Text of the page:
Q and A with top agent, Cathryn Summerhayes

London Writers’ Club asked Cathryn Summerhayes, agent with the William Morris Agency, some quick fire questions:

1/How would you describe your taste in books in three words? Contemporary, innovative, quirky

2/What is the best and worst thing about your job? Best- meeting authors, getting out and about to literary fairs, readings. Worst – contracts.

3/What are you working on at the moment? Lots. Superfreakonomics just published so boys are touring the UK. Final edit on debut author, Naomi Wood’s novel, the Godless Boys, Richard Milward’s film deals for Apples and Ten Story Lovesong, half a dozen American book deals, two rock star autobiographies. The list is kind of endless! 

 4/What book would you have liked to have agented? The Time Traveller’s Wife by Audrey Niffenegger

5/What inspires you in a writer? A totally unique voice, bravery, inventiveness, ability to let go of their work and let editors help them, ability to read their work aloud. 

6/What top tip would you give to an unpublished writer? Get out there as much as possible. Go to every literary event you can, in bookshops, bars, libraries. Meet people who will read your work in the future – make a name for yourself before you even have a book deal.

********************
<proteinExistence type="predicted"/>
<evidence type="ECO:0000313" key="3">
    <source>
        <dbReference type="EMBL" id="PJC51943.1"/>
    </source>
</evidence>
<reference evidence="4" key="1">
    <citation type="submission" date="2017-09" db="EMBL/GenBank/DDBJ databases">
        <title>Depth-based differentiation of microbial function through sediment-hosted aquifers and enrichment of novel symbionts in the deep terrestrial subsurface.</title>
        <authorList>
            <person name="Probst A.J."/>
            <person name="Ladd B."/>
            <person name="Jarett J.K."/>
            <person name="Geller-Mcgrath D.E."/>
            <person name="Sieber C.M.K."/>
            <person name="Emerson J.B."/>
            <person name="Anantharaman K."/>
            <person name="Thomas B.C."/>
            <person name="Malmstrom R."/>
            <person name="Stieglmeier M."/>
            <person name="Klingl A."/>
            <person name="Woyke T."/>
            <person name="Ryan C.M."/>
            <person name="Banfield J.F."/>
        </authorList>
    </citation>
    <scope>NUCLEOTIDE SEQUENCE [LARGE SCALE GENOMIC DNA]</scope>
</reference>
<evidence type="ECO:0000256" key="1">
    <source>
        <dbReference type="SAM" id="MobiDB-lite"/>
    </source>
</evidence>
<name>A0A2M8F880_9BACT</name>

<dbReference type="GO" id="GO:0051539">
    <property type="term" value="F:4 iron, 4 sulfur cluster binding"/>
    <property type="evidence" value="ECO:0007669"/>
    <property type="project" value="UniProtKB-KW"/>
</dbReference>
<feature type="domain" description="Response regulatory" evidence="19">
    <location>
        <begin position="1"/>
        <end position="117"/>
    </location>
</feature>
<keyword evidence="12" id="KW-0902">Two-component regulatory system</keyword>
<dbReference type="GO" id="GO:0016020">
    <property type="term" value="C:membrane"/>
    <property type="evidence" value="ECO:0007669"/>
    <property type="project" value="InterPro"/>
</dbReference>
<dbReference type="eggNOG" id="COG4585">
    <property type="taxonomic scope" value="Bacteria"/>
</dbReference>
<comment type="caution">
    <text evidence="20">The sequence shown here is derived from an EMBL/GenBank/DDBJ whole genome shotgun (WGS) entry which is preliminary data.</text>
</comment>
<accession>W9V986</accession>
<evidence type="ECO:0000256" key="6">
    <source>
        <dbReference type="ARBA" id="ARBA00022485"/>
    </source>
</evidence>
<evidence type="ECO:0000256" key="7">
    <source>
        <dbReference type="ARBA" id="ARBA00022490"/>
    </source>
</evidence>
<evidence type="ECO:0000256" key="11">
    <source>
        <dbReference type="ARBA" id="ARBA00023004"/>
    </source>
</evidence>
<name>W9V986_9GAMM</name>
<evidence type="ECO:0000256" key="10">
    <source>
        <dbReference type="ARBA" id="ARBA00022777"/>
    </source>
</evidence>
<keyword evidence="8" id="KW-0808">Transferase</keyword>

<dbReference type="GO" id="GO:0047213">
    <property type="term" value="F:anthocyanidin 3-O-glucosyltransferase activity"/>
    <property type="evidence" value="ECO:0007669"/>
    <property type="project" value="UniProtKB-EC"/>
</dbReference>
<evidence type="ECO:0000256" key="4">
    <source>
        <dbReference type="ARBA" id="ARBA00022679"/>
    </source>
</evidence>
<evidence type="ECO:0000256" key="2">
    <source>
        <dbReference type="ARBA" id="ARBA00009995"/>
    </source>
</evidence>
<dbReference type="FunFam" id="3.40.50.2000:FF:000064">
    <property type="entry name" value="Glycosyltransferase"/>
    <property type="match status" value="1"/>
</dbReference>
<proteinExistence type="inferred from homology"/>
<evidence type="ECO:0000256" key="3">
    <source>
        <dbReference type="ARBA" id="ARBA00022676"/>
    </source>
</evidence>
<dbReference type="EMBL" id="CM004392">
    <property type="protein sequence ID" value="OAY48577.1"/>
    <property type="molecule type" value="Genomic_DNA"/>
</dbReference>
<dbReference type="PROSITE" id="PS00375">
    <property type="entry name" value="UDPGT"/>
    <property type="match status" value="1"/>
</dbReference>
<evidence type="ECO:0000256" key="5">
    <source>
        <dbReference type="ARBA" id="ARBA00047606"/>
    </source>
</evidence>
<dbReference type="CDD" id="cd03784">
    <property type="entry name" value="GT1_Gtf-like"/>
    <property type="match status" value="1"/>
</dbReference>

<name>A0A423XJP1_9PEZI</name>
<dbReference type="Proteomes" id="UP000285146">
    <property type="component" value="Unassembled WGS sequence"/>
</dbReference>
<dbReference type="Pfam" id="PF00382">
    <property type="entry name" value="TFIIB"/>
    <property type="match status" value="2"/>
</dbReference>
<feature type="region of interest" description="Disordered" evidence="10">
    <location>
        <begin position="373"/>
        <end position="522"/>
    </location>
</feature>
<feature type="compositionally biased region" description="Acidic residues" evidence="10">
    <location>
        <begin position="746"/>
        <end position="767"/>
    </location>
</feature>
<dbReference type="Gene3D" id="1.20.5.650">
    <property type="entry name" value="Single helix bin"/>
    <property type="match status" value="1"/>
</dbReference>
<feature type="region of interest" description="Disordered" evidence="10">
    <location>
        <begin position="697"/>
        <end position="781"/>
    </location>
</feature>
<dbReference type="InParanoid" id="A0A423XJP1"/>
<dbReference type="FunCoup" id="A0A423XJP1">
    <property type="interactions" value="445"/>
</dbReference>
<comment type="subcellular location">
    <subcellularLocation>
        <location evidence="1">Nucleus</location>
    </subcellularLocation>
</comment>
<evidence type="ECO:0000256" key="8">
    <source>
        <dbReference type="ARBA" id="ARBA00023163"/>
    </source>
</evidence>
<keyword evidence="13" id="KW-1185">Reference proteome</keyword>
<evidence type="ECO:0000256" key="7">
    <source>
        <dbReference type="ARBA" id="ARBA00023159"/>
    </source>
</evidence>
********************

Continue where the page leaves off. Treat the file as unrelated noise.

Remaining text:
7/What’s the most common mistake writers make in submission letters? Telling you whose writing they think their work is like. We don’t need a new Martin Amis, we need a totally new voice. 

8/What writer would you like to have round for tea? Haruki Murakami

9/What could writers do to promote themselves and their writing? Enter short story competitions, write for journals, go to open mic reading nights and bookslams – start a writers’ group where you all share and comment on each others’ work. 

10/How do you see the publishing industry changing over the next five years? I don’t believe the digital revolution will take over totally but there will certainly be an increase in people reading books on ‘readers’ or hand-held devices. I’d like to think that the cult of celebrity will collapse and we will emerge from the recession into a world that is hungry for new literary talent. 


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